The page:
U.S. House Speaker Wants To Move Quickly On Russian Sanctions Bill
The speaker of the U.S. House of Representatives Paul Ryan has said he wants to move quickly on a Senate bill imposing new sanctions on Russia and Iran even as congressional committees worked to resolve a procedural issue blocking the bill.
"We just want to get moving on it," the Wisconsin Republican told reporters on June 22. "I support sanctions."
Representative Ed Royce, the chairman of the House Foreign Affairs Committee, "has indicated he wants to get moving on this quickly, and we want to honor that," Ryan added.
The bill passed the Senate 98-2 last week, but encountered a roadblock in the House this week when the parliamentarian found it violated a requirement in the U.S. Constitution that any bill raising government revenues must originate in the House.
Congressional aides said sanctions or fines against other countries like those in the bill could be interpreted as affecting U.S. government revenues.
Ryan said that procedural issue must be resolved before the House can take action on the bill.
Kevin Brady, the Republican chairman of the House Ways and Means Committee, told reporters he sent the Senate a suggested change in the legislation that would resolve the procedural problem.
He said the proposed change would allow the Senate to start a "very simple process to take the bill back, make the change, and then move it forward."
The leaders of the Senate Foreign Relations Committee said the change did not appear to substantively alter the legislation and their staff was reviewing it to determine how to move ahead.
Some lawmakers said the White House was concerned about a provision of the Senate bill that would require Trump to obtain congressional approval before easing any sanctions on Russia.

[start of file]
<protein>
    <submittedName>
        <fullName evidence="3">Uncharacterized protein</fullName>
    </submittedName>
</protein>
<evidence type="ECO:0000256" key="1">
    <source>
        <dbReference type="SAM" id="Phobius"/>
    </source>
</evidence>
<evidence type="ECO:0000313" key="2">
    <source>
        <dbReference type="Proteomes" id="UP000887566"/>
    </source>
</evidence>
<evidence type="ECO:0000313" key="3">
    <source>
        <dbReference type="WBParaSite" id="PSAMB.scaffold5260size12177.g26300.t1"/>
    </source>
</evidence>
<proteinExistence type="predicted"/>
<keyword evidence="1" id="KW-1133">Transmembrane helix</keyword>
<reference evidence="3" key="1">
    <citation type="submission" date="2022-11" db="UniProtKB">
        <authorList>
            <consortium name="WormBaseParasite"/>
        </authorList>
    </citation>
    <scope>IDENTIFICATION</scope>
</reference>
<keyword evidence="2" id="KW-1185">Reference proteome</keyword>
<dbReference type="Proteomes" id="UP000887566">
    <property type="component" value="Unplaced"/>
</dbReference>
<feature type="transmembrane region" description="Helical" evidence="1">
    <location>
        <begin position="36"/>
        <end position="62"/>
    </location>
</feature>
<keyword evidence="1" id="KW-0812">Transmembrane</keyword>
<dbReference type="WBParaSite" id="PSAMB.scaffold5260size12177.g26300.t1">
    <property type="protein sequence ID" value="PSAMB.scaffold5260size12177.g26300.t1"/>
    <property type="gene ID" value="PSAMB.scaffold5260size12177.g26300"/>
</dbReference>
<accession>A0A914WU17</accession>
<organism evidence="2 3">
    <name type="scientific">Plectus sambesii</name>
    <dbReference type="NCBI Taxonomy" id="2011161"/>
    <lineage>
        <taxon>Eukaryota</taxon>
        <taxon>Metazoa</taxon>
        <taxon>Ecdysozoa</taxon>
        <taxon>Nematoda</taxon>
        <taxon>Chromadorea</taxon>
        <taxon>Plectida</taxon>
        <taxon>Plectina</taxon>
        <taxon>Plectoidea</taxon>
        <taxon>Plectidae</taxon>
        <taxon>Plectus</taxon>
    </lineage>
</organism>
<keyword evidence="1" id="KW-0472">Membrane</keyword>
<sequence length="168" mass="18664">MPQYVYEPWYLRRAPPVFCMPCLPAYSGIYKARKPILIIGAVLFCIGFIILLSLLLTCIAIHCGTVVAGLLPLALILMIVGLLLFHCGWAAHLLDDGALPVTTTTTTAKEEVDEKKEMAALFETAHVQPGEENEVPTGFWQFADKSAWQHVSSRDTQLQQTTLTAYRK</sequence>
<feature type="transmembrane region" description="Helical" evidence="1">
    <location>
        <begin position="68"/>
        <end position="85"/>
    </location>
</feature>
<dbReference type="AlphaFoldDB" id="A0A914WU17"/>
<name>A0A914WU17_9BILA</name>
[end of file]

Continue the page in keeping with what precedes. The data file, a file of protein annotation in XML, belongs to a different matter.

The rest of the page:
Secretary of State Rex Tillerson urged Congress last week to ensure that the sanctions package gave Trump flexibility to adjust sanctions if Russia's behavior in Ukraine, Syria, or other areas targeted by sanctions improved.
White House spokesman Sean Spicer said the White House was seeking to work with Congress on some parts of the bill.
But Democrats warned against weakening the bill, which was intended to punish Moscow for allegedly meddling in the U.S. election campaign last year as well as for its aggression in Ukraine and arming of Syria.
"House Republicans' effort to obstruct and weaken the Senate's bipartisan Russian sanctions bill is not only irresponsible; it endangers our national security and threatens our democracy," House Democratic leader Nancy Pelosi said.
Ryan said he did not yet know if the House would send the bill through committee markup and amendment, a process that could take months but which is the House's prerogative if legislators wish to fashion their own bill.
Besides imposing new sanctions on Russia over its alleged meddling in the presidential election, Ukraine, and Syria, the Senate bill would cement existing sanctions on Russia into law.
The bill would also impose mandatory sanctions on people involved in Iran's ballistic-missile program and apply terrorism sanctions to the Islamic Revolutionary Guards Corps.
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